Disobedience Paperback – 5 Apr 2007
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'Funny, tender and insightful' Maureen Lipman, Guardian'A wonderful novel . . . rich and fresh and fascinating' Sunday Times
From the Publisher
As well as winning the Orange New Writers Award 2006, Naomi
Alderman was recently announced the Sunday Times Young Writer of the Year
2007. To learn more about Naomi and to find out how you could win a place
on her creative writing workshop, visit penguin.co.uk/disobedience
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Top customer reviews
I'd recommend Disobedience to anyone who enjoys a thoughtful, literary, read, who enjoys learning about the inside of cultures different to their own, who wants to understand where other people are 'coming from', who is interested in the phenomenon of religion/culture and how it can rule your life. It is warm and funny with lots of serious points and some great portraits.
There are two 'voices' in the book, that of the author, who writes about Dovid and Esti, the Rav, other community members and the events that occur (it is a very cleverly-crafted novel from the point of view of plot) and Ronit's, a first-person narrative ; and they are distinguished by different type-faces. The chapters are usually (possibly always - I haven't checked) introduced by a brief reflection on Jewish ritual, the Jewish view of man's relationship to God, aspects of the Torah or Jewish custom and suchlike. I am not Jewish, but I found these reflections
extremely interesting ; I think they would be to anyone ; and they are not there as interludes, they have subtle connections to the events and themes of the novel. Esti, Dovid and Ronit are all extremely sympathetic characters- it is very easy to like them - and their story, of their shared past and what happens with the Rav's death and Ronit's largely unwelcome reappearance is a compelling one. The book moves towards a powerful and very effective conclusion in which one of the three plays a surprising and very moving role.
It is fair to say that, while this novel is very Jewish, and very interesting for that, it goes far beyond the preoccupations of one very tradition-bound community. The key themes are universal - how we behave towards other people, how we come to accept human differences which we may at first find difficult, how we learn about ourselves ; they are the key themes of very many novels. In this case, paradoxically, the complacency of the inward-looking, exclusive Hendon Jewish community provides an excellent locus for very involving, very human thoughts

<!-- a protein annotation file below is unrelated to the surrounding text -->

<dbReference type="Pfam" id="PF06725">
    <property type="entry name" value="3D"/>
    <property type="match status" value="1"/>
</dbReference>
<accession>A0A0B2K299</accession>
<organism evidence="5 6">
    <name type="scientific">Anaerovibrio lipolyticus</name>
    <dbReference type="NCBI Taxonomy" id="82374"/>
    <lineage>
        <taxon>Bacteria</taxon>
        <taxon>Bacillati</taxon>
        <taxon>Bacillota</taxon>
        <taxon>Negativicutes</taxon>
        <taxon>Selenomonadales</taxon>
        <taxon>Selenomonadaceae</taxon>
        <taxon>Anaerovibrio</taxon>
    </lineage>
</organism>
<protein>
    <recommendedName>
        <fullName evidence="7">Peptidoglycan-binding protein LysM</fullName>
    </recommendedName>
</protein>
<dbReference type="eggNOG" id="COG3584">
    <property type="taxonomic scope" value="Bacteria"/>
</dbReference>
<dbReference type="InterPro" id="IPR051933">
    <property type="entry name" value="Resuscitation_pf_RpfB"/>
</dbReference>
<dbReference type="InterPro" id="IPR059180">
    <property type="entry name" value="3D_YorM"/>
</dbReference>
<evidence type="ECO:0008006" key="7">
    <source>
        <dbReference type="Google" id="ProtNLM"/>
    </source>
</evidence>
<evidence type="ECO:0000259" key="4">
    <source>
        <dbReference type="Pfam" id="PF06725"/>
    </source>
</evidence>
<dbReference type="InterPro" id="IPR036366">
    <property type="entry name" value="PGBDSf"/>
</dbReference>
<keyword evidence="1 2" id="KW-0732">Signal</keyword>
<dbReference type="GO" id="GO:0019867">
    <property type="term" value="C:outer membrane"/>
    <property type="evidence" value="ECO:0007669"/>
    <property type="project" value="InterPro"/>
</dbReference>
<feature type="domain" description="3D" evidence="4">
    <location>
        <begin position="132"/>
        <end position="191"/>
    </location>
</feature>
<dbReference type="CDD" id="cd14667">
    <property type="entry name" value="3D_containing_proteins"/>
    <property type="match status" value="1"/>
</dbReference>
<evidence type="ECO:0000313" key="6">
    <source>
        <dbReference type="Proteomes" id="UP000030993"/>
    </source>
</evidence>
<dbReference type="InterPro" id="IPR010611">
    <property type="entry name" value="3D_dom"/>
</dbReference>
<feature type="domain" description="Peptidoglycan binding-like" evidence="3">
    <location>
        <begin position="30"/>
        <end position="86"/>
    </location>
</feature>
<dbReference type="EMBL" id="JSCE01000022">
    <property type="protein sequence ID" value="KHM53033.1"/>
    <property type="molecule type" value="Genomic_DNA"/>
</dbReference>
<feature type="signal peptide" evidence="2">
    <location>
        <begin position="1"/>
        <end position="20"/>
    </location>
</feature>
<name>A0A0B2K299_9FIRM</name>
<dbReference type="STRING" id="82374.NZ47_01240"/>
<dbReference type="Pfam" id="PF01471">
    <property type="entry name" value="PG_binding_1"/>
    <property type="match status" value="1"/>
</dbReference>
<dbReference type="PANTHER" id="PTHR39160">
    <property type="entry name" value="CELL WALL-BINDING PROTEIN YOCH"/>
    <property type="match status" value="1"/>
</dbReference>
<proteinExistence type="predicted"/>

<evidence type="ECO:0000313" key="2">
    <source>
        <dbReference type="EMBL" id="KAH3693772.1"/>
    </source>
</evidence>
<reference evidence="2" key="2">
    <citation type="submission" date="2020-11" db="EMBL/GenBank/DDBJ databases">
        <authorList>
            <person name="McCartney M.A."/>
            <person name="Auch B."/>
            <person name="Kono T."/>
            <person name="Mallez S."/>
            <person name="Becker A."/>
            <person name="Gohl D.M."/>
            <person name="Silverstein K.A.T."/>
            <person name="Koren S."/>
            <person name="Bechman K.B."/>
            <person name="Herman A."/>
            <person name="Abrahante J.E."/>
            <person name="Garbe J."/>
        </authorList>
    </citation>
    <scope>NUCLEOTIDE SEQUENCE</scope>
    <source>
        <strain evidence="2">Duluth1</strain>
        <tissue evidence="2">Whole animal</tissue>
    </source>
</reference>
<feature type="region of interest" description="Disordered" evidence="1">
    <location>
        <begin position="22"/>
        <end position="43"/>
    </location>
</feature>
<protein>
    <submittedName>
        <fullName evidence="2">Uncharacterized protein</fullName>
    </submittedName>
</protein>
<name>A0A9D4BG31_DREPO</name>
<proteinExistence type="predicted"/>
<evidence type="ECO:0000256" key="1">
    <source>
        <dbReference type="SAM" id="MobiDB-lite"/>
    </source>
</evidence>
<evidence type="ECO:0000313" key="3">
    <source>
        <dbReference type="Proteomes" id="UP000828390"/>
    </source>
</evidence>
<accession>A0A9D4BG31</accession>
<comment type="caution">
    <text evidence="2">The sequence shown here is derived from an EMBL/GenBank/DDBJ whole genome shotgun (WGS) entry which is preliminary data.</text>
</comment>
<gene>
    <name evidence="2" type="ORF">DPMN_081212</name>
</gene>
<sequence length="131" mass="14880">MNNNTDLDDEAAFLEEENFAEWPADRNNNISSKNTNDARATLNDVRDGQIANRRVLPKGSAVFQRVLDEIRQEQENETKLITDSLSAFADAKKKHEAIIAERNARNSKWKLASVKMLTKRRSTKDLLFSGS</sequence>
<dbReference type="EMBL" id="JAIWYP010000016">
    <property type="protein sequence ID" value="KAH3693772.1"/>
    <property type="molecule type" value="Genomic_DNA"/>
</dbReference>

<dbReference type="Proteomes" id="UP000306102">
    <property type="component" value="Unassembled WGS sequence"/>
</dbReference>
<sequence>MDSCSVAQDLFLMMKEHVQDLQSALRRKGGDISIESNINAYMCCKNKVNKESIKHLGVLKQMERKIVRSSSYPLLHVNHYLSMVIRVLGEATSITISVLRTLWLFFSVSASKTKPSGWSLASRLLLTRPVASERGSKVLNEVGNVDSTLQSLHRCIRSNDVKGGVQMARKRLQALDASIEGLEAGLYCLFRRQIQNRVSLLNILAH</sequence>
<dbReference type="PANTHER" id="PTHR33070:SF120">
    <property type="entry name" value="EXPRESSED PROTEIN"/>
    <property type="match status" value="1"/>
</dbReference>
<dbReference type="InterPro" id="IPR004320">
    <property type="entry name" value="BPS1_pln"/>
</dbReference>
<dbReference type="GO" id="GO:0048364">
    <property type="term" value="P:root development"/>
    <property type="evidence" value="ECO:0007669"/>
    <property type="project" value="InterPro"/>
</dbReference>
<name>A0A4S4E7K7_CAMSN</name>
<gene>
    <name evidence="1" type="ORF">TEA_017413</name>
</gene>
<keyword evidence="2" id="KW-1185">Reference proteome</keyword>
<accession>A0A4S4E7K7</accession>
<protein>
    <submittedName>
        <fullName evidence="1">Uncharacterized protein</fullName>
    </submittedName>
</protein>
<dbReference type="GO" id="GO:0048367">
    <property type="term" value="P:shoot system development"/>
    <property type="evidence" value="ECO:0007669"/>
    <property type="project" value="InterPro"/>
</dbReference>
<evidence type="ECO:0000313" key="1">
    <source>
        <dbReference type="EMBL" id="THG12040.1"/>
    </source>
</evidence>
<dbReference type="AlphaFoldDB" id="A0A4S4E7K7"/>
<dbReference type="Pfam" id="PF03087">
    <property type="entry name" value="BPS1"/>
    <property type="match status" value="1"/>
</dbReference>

, feelings, responses and behaviours. The book is generally very literately but lightly written, easy and compelling to read and both very enjoyable and very thought-provoking.
Also, any sympathy I had for the main protagonist was lost pretty much immediately after something that occurs towards the end - I won't say anything more, but I am curious whether I took this the way that it was intended.
This is a book written from two perspectives, Robot's and Esti's, two women born into the same Hendon Orthodox Jewish community but one has left and one has stayed. Without giving away anything from the plot there is something that holds them together from their shared pasts.
Ronit's father, the Rav has recently died and Ronit is returning from New York to sort out his papers and close up the home. Ronit is successful in her chosen field as a Corporate financial analyst but having just come out of an affair with her married boss, the trip to London, though unwelcome, gives her a little breathing space.
The story takes us into the closeted world of her old community, the perceived claustrophobia and the feelings of being watched, judged and found to be lacking. Ronit in her status as an unmarried woman is seen as something of a half person; not fully matured and though it is not mentioned I had the impression she was seen as a disappointment to her late father's memory.
This is one of those books where you, the reader is taken into other people's lives and given a snap shot of their circumstances and events and this reminded me of Anne Tyler. Naomi Alderman doesn't write in a dramatic style, even the dramatic moments in this book are played down but that is what I enjoyed about this, she has a way of writing that seemed quite beautiful, especially in her description of the Shabbat preparations.
I shall be reading her other books at some point in the future.
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